Iraq Pulse

Iraqi Kurdistan bans pro-PKK party amid Turkish pressure

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Article Summary
Turkey exerted its political and economic pressure on Iraq’s Kurdistan Regional Government to close the headquarters of political parties that share the ideology of the Kurdistan Workers Party.

SULAIMANIYAH, Iraq — Yielding to extensive pressure from Turkey, the Kurdistan Regional Government recently decided to ban political parties not officially licensed by its Interior Ministry — even if those parties are licensed by Iraq's federal government. One such party, Tavgari Azadi, which supports the ideology of the Kurdistan Workers Party, or the PKK, says the closure of its headquarters is illegal and came about only as a response to Turkish threats.

The Kurdistan region's security services, the Asayish, closed Tavgari Azadi's headquarters in the city of Sulaimaniyah, as well as in the towns of Qaladiza, Raparin, Koya and Kifri, on Nov. 29.

Tavgari Azadi, also known as the Kurdistan Free Society Movement, was established in October 2014. It is a Kurdish political party that adheres to the ideology of Abdullah Ocalan, the imprisoned leader of the PKK. Tavgari Azadi received formal permission in December 2017 from Iraq's Independent High Electoral Commission (IHEC) to operate as a political party across the country. The party ran in the May parliamentary elections on a joint list with the New Generation Movement in the disputed area of Kirkuk, obtaining a seat in the Iraqi parliament.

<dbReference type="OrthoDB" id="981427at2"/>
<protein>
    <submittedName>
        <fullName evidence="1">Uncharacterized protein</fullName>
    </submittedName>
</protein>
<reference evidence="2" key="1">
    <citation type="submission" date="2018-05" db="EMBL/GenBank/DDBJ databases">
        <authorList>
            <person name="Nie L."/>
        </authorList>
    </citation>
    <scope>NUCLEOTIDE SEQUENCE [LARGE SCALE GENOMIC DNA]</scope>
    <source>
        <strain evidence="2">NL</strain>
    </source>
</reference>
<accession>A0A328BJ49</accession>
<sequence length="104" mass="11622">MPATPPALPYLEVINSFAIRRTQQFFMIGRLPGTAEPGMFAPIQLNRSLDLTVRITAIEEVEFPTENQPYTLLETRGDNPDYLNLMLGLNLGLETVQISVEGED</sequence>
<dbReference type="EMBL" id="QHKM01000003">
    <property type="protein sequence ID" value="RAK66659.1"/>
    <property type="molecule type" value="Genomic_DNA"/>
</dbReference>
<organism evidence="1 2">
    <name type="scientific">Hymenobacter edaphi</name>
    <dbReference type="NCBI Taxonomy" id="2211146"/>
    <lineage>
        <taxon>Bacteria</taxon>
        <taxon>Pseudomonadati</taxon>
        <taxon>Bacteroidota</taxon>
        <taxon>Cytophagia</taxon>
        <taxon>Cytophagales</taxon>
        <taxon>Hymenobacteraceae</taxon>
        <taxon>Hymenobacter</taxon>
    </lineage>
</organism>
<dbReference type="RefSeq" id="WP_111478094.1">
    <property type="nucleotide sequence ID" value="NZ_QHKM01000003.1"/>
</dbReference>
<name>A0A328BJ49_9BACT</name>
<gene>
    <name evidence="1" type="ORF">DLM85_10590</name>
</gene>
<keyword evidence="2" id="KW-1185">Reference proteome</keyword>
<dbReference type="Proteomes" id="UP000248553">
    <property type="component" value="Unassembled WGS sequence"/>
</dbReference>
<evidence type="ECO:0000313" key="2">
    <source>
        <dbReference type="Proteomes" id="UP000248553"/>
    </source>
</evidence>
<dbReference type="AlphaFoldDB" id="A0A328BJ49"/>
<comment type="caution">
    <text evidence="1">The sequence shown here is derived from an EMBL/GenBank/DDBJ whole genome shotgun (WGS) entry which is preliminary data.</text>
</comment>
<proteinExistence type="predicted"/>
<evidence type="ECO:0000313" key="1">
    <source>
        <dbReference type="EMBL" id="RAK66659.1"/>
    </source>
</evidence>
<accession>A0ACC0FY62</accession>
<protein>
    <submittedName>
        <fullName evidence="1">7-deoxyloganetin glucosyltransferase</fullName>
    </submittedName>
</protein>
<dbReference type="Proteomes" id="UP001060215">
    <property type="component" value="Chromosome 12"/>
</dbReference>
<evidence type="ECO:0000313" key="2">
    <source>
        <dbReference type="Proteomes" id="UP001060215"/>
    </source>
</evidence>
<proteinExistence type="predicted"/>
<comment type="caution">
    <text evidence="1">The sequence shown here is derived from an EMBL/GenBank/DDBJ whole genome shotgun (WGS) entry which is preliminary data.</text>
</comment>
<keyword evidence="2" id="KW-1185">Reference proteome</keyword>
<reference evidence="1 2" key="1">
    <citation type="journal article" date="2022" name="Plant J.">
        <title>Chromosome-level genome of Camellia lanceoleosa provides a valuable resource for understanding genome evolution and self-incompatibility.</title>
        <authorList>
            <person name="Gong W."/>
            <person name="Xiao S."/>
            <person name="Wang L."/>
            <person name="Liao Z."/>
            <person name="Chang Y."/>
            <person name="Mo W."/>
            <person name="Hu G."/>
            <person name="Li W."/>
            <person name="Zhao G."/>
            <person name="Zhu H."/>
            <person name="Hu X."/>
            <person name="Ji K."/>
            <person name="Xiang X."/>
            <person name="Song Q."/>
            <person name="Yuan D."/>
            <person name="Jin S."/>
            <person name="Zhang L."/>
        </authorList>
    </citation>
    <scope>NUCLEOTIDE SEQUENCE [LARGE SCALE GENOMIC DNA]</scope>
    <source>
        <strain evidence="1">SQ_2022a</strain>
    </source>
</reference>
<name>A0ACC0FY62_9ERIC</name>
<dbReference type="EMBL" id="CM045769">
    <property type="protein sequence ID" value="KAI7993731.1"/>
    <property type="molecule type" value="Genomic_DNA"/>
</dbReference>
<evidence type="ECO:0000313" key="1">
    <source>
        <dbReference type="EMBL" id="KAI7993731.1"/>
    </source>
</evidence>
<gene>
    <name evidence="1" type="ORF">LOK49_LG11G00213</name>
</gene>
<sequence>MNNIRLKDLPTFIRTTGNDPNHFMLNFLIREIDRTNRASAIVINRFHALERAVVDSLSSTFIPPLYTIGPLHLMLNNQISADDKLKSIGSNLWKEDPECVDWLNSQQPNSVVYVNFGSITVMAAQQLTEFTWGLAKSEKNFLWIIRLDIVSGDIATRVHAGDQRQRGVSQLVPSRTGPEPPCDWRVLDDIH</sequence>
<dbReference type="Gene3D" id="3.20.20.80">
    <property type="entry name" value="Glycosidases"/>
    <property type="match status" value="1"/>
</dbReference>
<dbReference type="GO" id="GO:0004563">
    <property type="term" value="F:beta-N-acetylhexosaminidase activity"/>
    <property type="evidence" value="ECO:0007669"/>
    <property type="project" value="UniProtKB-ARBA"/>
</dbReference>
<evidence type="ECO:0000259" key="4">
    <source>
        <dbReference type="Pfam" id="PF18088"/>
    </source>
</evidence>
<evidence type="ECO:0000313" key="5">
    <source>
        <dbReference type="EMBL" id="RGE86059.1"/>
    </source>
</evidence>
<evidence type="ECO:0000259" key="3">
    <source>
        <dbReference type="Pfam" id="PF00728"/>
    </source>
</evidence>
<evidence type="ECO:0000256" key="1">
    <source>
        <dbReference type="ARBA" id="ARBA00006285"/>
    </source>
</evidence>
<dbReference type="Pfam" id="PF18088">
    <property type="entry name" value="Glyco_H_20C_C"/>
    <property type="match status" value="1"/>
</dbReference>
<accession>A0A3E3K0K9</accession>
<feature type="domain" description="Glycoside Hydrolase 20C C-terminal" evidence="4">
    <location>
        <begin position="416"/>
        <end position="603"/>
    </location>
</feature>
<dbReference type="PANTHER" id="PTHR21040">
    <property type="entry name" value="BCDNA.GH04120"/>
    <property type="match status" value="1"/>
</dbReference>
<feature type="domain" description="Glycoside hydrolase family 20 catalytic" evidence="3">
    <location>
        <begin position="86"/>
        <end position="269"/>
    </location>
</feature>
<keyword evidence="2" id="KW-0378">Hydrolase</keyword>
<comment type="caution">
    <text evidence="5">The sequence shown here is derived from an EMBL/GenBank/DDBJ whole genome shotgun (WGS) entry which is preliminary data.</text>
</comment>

The PKK is banned in Turkey, as it has been fighting the Turkish army since 1984, seeking to obtain greater political and cultural rights. Turkey, the United States and the EU consider the PKK a “terrorist” entity.

Following Kurdistan's failed independence referendum last year, Turkey and Iran grew more sensitive to Kurdish parties in the region. They frequently warned officials of the Kurdistan Regional Government (KRG) to impose limits on the activities of Kurdish parties that oppose Iran and Turkey, as well as Iranian and Turkish opposition parties.

KRG Deputy Prime Minister Qubad Talabani, a member of the Patriotic Union of Kurdistan (PUK), ordered the closure of the headquarters of all parties not licensed in the Kurdistan region on Nov. 25. However, Tavgari Azadi’s official spokeswoman said that closing their headquarters is an illegal, political decision forced by Turkey on the KRG.